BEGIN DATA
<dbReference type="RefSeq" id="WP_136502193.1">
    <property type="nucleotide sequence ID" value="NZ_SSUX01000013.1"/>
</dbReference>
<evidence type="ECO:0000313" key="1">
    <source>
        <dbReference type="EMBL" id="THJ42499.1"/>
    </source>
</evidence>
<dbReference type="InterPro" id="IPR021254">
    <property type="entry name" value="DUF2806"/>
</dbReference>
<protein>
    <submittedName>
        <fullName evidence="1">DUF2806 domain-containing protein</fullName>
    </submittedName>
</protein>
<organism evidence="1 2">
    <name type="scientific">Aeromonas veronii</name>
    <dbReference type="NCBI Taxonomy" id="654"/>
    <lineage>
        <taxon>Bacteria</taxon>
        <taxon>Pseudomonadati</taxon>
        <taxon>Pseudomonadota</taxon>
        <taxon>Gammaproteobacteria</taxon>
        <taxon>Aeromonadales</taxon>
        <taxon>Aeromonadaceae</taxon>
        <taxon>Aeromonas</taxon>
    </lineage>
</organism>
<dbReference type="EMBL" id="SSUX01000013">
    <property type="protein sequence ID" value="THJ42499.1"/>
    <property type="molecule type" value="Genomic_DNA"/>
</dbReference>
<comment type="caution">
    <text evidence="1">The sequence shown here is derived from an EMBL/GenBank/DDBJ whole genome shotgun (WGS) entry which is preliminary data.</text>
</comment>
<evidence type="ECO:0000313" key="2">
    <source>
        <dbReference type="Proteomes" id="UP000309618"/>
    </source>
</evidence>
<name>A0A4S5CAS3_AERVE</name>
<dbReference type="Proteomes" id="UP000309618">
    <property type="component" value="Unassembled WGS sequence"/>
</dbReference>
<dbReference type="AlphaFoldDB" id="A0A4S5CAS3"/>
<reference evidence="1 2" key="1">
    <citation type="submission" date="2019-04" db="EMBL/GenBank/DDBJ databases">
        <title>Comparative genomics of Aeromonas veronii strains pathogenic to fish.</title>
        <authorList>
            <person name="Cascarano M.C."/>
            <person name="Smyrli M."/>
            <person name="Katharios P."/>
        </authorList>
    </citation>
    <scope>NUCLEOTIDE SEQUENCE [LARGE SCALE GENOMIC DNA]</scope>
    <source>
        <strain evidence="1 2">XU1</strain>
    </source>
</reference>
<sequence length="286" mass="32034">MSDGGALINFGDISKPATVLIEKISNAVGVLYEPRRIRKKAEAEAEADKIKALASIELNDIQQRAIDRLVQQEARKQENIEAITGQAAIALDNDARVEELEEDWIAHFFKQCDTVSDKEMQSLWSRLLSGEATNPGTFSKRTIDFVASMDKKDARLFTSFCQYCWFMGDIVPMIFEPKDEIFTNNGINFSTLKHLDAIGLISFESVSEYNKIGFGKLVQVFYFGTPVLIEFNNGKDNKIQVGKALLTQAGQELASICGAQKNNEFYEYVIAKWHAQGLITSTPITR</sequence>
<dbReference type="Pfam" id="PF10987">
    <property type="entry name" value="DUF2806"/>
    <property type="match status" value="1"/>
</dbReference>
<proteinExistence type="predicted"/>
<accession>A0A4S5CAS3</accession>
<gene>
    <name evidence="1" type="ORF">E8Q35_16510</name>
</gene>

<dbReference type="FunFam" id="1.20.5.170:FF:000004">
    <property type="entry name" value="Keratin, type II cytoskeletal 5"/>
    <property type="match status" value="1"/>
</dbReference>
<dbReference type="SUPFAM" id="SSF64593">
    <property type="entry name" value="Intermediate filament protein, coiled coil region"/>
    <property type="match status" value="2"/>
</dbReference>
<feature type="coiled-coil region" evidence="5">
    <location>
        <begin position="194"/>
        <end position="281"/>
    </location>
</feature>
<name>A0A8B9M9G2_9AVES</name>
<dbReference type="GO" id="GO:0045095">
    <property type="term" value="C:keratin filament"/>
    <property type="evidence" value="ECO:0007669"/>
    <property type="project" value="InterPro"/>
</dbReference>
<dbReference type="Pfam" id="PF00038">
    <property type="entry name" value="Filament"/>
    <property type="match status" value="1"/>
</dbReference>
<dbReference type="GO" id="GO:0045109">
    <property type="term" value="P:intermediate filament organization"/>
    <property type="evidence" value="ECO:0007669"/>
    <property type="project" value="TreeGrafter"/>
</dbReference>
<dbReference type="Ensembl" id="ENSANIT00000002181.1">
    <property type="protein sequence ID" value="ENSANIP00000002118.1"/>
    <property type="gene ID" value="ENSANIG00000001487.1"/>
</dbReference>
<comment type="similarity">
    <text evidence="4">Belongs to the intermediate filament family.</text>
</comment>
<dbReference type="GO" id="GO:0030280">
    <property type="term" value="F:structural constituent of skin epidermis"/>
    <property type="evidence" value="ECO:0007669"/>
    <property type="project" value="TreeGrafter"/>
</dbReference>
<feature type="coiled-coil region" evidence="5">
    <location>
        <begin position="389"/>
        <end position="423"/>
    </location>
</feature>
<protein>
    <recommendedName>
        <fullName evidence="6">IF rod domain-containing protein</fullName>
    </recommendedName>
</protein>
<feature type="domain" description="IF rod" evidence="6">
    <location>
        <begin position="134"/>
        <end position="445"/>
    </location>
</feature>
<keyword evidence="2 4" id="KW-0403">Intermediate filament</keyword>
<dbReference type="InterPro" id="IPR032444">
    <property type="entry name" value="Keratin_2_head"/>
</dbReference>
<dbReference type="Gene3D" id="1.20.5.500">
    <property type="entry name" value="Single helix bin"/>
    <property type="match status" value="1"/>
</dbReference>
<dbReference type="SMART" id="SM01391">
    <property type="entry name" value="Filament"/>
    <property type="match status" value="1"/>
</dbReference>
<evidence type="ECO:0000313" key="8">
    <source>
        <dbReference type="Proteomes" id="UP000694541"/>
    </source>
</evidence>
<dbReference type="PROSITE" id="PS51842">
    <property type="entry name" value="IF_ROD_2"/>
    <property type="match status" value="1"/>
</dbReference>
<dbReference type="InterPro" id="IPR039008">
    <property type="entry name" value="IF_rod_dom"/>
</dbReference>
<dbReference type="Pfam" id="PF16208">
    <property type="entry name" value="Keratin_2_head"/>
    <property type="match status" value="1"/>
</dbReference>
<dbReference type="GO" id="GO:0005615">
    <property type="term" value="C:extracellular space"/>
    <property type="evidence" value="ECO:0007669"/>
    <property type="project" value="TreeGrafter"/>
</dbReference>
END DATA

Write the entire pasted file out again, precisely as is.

<dbReference type="RefSeq" id="WP_136502193.1">
    <property type="nucleotide sequence ID" value="NZ_SSUX01000013.1"/>
</dbReference>
<evidence type="ECO:0000313" key="1">
    <source>
        <dbReference type="EMBL" id="THJ42499.1"/>
    </source>
</evidence>
<dbReference type="InterPro" id="IPR021254">
    <property type="entry name" value="DUF2806"/>
</dbReference>
<protein>
    <submittedName>
        <fullName evidence="1">DUF2806 domain-containing protein</fullName>
    </submittedName>
</protein>
<organism evidence="1 2">
    <name type="scientific">Aeromonas veronii</name>
    <dbReference type="NCBI Taxonomy" id="654"/>
    <lineage>
        <taxon>Bacteria</taxon>
        <taxon>Pseudomonadati</taxon>
        <taxon>Pseudomonadota</taxon>
        <taxon>Gammaproteobacteria</taxon>
        <taxon>Aeromonadales</taxon>
        <taxon>Aeromonadaceae</taxon>
        <taxon>Aeromonas</taxon>
    </lineage>
</organism>
<dbReference type="EMBL" id="SSUX01000013">
    <property type="protein sequence ID" value="THJ42499.1"/>
    <property type="molecule type" value="Genomic_DNA"/>
</dbReference>
<comment type="caution">
    <text evidence="1">The sequence shown here is derived from an EMBL/GenBank/DDBJ whole genome shotgun (WGS) entry which is preliminary data.</text>
</comment>
<evidence type="ECO:0000313" key="2">
    <source>
        <dbReference type="Proteomes" id="UP000309618"/>
    </source>
</evidence>
<name>A0A4S5CAS3_AERVE</name>
<dbReference type="Proteomes" id="UP000309618">
    <property type="component" value="Unassembled WGS sequence"/>
</dbReference>
<dbReference type="AlphaFoldDB" id="A0A4S5CAS3"/>
<reference evidence="1 2" key="1">
    <citation type="submission" date="2019-04" db="EMBL/GenBank/DDBJ databases">
        <title>Comparative genomics of Aeromonas veronii strains pathogenic to fish.</title>
        <authorList>
            <person name="Cascarano M.C."/>
            <person name="Smyrli M."/>
            <person name="Katharios P."/>
        </authorList>
    </citation>
    <scope>NUCLEOTIDE SEQUENCE [LARGE SCALE GENOMIC DNA]</scope>
    <source>
        <strain evidence="1 2">XU1</strain>
    </source>
</reference>
<sequence length="286" mass="32034">MSDGGALINFGDISKPATVLIEKISNAVGVLYEPRRIRKKAEAEAEADKIKALASIELNDIQQRAIDRLVQQEARKQENIEAITGQAAIALDNDARVEELEEDWIAHFFKQCDTVSDKEMQSLWSRLLSGEATNPGTFSKRTIDFVASMDKKDARLFTSFCQYCWFMGDIVPMIFEPKDEIFTNNGINFSTLKHLDAIGLISFESVSEYNKIGFGKLVQVFYFGTPVLIEFNNGKDNKIQVGKALLTQAGQELASICGAQKNNEFYEYVIAKWHAQGLITSTPITR</sequence>
<dbReference type="Pfam" id="PF10987">
    <property type="entry name" value="DUF2806"/>
    <property type="match status" value="1"/>
</dbReference>
<proteinExistence type="predicted"/>
<accession>A0A4S5CAS3</accession>
<gene>
    <name evidence="1" type="ORF">E8Q35_16510</name>
</gene>

<dbReference type="FunFam" id="1.20.5.170:FF:000004">
    <property type="entry name" value="Keratin, type II cytoskeletal 5"/>
    <property type="match status" value="1"/>
</dbReference>
<dbReference type="SUPFAM" id="SSF64593">
    <property type="entry name" value="Intermediate filament protein, coiled coil region"/>
    <property type="match status" value="2"/>
</dbReference>
<feature type="coiled-coil region" evidence="5">
    <location>
        <begin position="194"/>
        <end position="281"/>
    </location>
</feature>
<name>A0A8B9M9G2_9AVES</name>
<dbReference type="GO" id="GO:0045095">
    <property type="term" value="C:keratin filament"/>
    <property type="evidence" value="ECO:0007669"/>
    <property type="project" value="InterPro"/>
</dbReference>
<dbReference type="Pfam" id="PF00038">
    <property type="entry name" value="Filament"/>
    <property type="match status" value="1"/>
</dbReference>
<dbReference type="GO" id="GO:0045109">
    <property type="term" value="P:intermediate filament organization"/>
    <property type="evidence" value="ECO:0007669"/>
    <property type="project" value="TreeGrafter"/>
</dbReference>
<dbReference type="Ensembl" id="ENSANIT00000002181.1">
    <property type="protein sequence ID" value="ENSANIP00000002118.1"/>
    <property type="gene ID" value="ENSANIG00000001487.1"/>
</dbReference>
<comment type="similarity">
    <text evidence="4">Belongs to the intermediate filament family.</text>
</comment>
<dbReference type="GO" id="GO:0030280">
    <property type="term" value="F:structural constituent of skin epidermis"/>
    <property type="evidence" value="ECO:0007669"/>
    <property type="project" value="TreeGrafter"/>
</dbReference>
<feature type="coiled-coil region" evidence="5">
    <location>
        <begin position="389"/>
        <end position="423"/>
    </location>
</feature>
<protein>
    <recommendedName>
        <fullName evidence="6">IF rod domain-containing protein</fullName>
    </recommendedName>
</protein>
<feature type="domain" description="IF rod" evidence="6">
    <location>
        <begin position="134"/>
        <end position="445"/>
    </location>
</feature>
<keyword evidence="2 4" id="KW-0403">Intermediate filament</keyword>
<dbReference type="InterPro" id="IPR032444">
    <property type="entry name" value="Keratin_2_head"/>
</dbReference>
<dbReference type="Gene3D" id="1.20.5.500">
    <property type="entry name" value="Single helix bin"/>
    <property type="match status" value="1"/>
</dbReference>
<dbReference type="SMART" id="SM01391">
    <property type="entry name" value="Filament"/>
    <property type="match status" value="1"/>
</dbReference>
<evidence type="ECO:0000313" key="8">
    <source>
        <dbReference type="Proteomes" id="UP000694541"/>
    </source>
</evidence>
<dbReference type="PROSITE" id="PS51842">
    <property type="entry name" value="IF_ROD_2"/>
    <property type="match status" value="1"/>
</dbReference>
<dbReference type="InterPro" id="IPR039008">
    <property type="entry name" value="IF_rod_dom"/>
</dbReference>
<dbReference type="Pfam" id="PF16208">
    <property type="entry name" value="Keratin_2_head"/>
    <property type="match status" value="1"/>
</dbReference>
<dbReference type="GO" id="GO:0005615">
    <property type="term" value="C:extracellular space"/>
    <property type="evidence" value="ECO:0007669"/>
    <property type="project" value="TreeGrafter"/>
</dbReference>